2.09.2008

74 Minutes or Less: Canadian bands

welcome to the fifth installment of 74 Minutes or Less.

74 Minutes or Less is the weekly1 supergig playlist. the concept is simple: i pick a theme, i choose at most 74 minutes of music that fits the theme, and i discuss it here. if you, or i, or anyone else thinks the playlist is so awesome that it deserves to be compiled and burned to CD for posterity, it won't be a problem--because it's no longer than 74 minutes.

this week's theme is songs by Canadian bands and artists. there are a ton of good Canadian bands out there...in fact, if given the choice between listening to an American rock station and a Canadian one, i'll take the Canadian station any day of the week. they seem to do a better job at sifting away the schlock, and i'm more likely to hear bands that i don't here on the same old same old American rock radio.

some of these songs are along the lines of the rock that i usually talk about here. some, however, are different. a few aren't rock at all. some weren't from the nineties or the aughts like almost everything i listen to. a few are are random guilty pleasure songs of mine. still...for one reason or another, i like every one of these songs--and they're all from Canadian acts.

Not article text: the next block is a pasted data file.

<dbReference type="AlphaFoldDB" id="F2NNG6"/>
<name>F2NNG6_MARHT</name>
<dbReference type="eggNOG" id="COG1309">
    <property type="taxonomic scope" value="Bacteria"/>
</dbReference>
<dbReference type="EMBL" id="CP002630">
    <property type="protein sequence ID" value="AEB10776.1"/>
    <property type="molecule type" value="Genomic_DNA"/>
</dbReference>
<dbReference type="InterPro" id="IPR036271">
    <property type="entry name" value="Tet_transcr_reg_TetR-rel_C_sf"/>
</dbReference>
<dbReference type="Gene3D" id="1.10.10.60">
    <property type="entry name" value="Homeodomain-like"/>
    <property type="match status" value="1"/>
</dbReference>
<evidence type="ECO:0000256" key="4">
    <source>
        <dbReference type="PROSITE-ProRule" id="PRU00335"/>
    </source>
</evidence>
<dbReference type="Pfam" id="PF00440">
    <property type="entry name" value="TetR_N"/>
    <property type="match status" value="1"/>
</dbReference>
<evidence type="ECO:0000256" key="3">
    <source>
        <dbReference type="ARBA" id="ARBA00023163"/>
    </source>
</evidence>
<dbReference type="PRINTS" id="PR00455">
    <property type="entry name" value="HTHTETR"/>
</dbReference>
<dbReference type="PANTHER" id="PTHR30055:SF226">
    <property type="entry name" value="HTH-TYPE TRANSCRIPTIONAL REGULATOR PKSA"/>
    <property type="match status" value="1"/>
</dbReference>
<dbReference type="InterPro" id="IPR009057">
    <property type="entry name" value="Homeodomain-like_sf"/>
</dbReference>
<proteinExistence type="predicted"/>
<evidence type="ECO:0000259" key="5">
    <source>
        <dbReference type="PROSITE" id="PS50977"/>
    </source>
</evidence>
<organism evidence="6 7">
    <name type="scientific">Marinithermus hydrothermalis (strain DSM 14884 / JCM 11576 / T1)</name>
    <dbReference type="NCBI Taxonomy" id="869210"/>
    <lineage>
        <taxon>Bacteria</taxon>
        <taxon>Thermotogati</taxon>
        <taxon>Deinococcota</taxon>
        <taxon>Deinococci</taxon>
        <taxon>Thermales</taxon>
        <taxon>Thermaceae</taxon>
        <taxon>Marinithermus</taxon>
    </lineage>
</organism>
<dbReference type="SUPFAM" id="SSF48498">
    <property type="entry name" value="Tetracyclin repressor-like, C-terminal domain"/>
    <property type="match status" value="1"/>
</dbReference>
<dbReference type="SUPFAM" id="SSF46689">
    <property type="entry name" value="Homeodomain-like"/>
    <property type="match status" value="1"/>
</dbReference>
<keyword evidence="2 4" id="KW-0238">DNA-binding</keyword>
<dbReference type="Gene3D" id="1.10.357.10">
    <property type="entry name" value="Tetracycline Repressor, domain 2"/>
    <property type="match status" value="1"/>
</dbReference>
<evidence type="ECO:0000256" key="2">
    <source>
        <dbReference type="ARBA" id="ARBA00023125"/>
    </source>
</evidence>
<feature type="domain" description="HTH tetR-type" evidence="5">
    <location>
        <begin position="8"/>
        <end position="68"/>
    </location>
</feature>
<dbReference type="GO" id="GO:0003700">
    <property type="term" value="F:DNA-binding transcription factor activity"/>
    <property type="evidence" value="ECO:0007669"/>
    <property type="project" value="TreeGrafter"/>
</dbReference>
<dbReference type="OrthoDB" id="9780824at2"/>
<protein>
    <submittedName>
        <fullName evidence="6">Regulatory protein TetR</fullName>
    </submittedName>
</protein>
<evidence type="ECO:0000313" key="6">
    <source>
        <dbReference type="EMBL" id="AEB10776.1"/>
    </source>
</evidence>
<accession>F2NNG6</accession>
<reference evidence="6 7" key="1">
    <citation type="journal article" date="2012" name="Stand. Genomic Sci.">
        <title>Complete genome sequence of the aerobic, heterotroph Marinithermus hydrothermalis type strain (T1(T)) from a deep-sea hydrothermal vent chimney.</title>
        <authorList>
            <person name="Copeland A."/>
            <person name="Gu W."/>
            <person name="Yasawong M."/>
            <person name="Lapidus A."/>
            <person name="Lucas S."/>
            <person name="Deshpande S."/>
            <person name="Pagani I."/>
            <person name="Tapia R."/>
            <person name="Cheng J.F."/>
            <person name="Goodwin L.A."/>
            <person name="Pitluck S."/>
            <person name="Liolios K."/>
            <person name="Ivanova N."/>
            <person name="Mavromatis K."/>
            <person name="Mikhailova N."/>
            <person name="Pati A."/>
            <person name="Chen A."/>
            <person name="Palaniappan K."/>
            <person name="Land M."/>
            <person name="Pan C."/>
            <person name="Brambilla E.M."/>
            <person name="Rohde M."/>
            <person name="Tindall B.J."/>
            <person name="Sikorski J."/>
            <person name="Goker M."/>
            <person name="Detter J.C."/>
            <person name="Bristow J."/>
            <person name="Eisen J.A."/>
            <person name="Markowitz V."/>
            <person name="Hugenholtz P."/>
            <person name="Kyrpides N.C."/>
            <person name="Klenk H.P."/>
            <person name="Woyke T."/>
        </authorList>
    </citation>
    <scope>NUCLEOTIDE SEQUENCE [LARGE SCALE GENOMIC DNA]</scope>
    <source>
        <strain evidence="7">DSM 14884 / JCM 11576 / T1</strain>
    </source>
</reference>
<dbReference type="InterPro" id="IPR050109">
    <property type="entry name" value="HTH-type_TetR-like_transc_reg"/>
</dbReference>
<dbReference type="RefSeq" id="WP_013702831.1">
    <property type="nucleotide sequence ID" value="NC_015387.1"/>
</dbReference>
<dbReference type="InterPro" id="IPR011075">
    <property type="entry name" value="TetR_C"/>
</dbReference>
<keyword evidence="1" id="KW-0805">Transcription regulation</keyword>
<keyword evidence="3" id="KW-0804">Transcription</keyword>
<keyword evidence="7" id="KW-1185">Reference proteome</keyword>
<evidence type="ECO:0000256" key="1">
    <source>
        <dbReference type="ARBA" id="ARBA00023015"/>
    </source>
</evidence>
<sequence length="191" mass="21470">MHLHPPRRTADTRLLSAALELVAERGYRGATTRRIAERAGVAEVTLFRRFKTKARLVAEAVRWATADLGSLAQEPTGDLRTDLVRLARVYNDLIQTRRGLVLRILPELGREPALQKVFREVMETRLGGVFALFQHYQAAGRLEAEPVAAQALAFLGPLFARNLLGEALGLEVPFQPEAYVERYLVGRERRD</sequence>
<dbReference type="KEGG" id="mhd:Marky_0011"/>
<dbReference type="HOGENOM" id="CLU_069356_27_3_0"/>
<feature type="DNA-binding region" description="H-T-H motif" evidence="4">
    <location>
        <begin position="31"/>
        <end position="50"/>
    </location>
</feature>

• "Summer of '69" by Bryan Adams (3:32)
    • Bryan Adams took a carefree, youthful summer afternoon and spun it into a song. this song is pure ear candy. i didn't really know it when it came out; i really discovered it my senior year of high school when an a capella group came to my school and sang an arrangement of it. i find the genre of college a capella insufferably obnoxious, but at least i owe it for pointing me in the direction of this song.
  • "Insensitive" by Jann Arden (4:16)